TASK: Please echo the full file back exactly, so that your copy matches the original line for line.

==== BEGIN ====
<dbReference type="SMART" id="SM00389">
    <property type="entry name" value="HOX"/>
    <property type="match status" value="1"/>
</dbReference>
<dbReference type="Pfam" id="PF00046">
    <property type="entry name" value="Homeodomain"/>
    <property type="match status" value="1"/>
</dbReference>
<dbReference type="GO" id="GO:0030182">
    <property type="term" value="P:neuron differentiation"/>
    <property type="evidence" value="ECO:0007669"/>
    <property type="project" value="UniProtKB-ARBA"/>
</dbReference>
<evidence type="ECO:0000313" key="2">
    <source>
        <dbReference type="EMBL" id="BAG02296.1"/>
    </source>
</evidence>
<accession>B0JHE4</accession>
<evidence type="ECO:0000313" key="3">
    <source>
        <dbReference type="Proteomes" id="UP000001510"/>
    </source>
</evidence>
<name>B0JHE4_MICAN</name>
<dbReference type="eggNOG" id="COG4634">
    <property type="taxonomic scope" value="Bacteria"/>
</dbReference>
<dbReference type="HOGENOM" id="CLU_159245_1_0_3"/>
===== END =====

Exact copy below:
<dbReference type="SMART" id="SM00389">
    <property type="entry name" value="HOX"/>
    <property type="match status" value="1"/>
</dbReference>
<dbReference type="Pfam" id="PF00046">
    <property type="entry name" value="Homeodomain"/>
    <property type="match status" value="1"/>
</dbReference>
<dbReference type="GO" id="GO:0030182">
    <property type="term" value="P:neuron differentiation"/>
    <property type="evidence" value="ECO:0007669"/>
    <property type="project" value="UniProtKB-ARBA"/>
</dbReference>
<evidence type="ECO:0000313" key="2">
    <source>
        <dbReference type="EMBL" id="BAG02296.1"/>
    </source>
</evidence>
<accession>B0JHE4</accession>
<evidence type="ECO:0000313" key="3">
    <source>
        <dbReference type="Proteomes" id="UP000001510"/>
    </source>
</evidence>
<name>B0JHE4_MICAN</name>
<dbReference type="eggNOG" id="COG4634">
    <property type="taxonomic scope" value="Bacteria"/>
</dbReference>
<dbReference type="HOGENOM" id="CLU_159245_1_0_3"/>